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disadvantage in Northern Ireland, the Government's broad objective will be to ensure that low income households, particularly pensioner households, should not need to spend more than 3 per cent. of their income on water and sewerage services. To achieve this, a new Affordability Tariff will be available for those households who are eligible. This tariff will be based on income and will be set at a level equivalent to 3 per cent. of the single person's pension credit guarantee as updated by Parliament each year. Additional protection in the form of lower caps will be set for those with properties valued at less than £100,000.

Eligibility for the scheme will be determined through the social security system and not through any new form of separate means testing. All those who are entitled to Housing Benefit, Rate Rebate or the Special Rate Relief scheme currently being developed within the Review of Rating Policy in Northern Ireland will automatically be entitled to the Affordability Tariff. Householders in receipt of Income Support and Pension Credit who would be entitled to these passport benefits (but do not claim them) will be assisted in securing access to low income protection by virtue of their eligibility for Housing Benefit or Rate Rebate. In addition the Government have decided that 16–17 year old householders will have automatic eligibility for low income protection. Children leaving care will also be automatically entitled to low-income protection up to age 21. The cost of the Affordability Tariff scheme will be met from existing Northern Ireland public expenditure rather than other customers and this scheme will be reviewed after three years.

The other area where the Government are announcing new policy is on domestic metering.

The IIA consultation exercise revealed strong views in support of domestic metering but also significant opposition to it. While there are very good environmental reasons for metering, the high cost of metering and the issue of affordability of water charges raise real concerns. Many argued strongly that universal or voluntary metering would penalise large and lower income families.

In recognition of these conflicting views the Government are setting an objective of a managed long-term transition to widespread domestic metering as a means of meeting long-term environmental and sustainability objectives. This recognises that it will take time to introduce widespread metering given the costs associated with the installation of large numbers of meters. It also recognises that the introduction of metering will need to be managed to mitigate adverse social effects. To avoid these, the Affordability Tariff scheme should virtually eliminate any significant adverse impact that domestic metering might have had on low income households. The long-term transition will involve a number of steps.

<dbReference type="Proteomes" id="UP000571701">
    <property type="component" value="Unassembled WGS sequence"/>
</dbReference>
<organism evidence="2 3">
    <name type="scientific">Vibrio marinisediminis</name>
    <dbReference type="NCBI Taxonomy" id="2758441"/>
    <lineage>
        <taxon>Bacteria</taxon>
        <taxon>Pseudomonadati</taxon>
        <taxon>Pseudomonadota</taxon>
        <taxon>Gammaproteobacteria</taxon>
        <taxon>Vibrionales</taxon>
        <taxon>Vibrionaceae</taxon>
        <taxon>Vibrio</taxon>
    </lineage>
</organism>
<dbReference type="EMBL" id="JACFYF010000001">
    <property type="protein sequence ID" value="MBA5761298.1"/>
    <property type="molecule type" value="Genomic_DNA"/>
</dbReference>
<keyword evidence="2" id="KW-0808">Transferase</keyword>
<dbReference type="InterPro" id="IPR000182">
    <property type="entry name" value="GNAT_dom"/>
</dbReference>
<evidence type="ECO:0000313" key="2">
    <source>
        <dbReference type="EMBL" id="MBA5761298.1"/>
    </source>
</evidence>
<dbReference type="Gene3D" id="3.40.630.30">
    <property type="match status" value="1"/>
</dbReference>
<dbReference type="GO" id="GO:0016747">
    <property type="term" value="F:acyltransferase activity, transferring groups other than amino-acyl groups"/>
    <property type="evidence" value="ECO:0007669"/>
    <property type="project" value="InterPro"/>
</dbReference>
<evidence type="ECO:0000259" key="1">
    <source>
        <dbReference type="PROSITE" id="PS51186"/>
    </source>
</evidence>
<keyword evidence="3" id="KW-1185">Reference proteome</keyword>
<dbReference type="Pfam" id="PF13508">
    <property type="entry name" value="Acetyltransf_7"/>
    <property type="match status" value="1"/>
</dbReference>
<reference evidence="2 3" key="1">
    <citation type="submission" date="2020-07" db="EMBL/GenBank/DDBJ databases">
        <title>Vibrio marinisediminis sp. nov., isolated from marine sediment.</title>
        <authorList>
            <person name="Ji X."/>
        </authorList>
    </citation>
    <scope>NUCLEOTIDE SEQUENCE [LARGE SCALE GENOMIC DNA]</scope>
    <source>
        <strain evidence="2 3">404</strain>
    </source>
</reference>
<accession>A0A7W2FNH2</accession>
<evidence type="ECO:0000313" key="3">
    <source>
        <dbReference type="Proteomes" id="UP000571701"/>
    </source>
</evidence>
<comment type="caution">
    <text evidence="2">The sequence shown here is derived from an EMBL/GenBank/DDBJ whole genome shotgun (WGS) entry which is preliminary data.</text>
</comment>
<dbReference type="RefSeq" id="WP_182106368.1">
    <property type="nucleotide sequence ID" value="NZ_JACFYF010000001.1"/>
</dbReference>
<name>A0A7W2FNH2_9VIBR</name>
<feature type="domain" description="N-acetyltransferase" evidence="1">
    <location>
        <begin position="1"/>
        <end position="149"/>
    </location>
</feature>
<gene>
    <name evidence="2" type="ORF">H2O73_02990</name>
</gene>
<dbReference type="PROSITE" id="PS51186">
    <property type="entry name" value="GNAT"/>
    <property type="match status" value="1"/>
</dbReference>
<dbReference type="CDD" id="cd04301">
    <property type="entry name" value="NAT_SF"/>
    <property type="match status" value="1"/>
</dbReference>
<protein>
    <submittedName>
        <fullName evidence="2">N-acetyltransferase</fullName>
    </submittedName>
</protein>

In the short term, meters will be offered as an option to pensioner households. In practice this will only benefit pensioner households who are not eligible for the Affordability Tariff, with implementation at a rate of 2,000–3,000 households per month. This will further mitigate the negative equality impact on pensioners from the capital value charging regime. Metered charges should be lower than unmeasured charges for most pensioner households whose consumption of water is
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significantly lower than average households. This will particularly benefit the "asset-rich and income poor". Those opting for meters will be able to revert to an unmeasured charge within 12 months.

Meters will be installed in all new properties and first time connections and billed on that basis as a practical means of reaching the long-term objective of widespread metering—low income protection would be provided on the same basis as for unmeasured customers.

Where a meter is installed in a property, all subsequent occupiers will be subject to metered charges with no option to revert to an unmeasured charge. However, if the new occupants are eligible for low income protection their protection would be provided on the same basis as for unmeasured customers.

The policy would be subject to a review within two years with a view to extending the domestic metering option to further groups from 2009–10 thus making metering more generally available to customers. However any such proposals would need to be subject to equality impact screening.

The Government have taken time to listen carefully to the points made in the consultation. They conclude there is no realistic alternative to introducing domestic water charges and extending the existing non-domestic charging regime. However, the Government have amended their policy and are confident that the balanced package of measures announced today will deliver better water and sewerage services, provide benefits to public services generally in Northern Ireland and do so in a way that is fair, affordable and sustainable.

The publication of the Final IIA, and the announcement of these revised and new policies, closes the consultation on the Water Reform policy proposals. The next step will be to bring forward draft legislation reflecting these proposals. This is planned for spring 2006.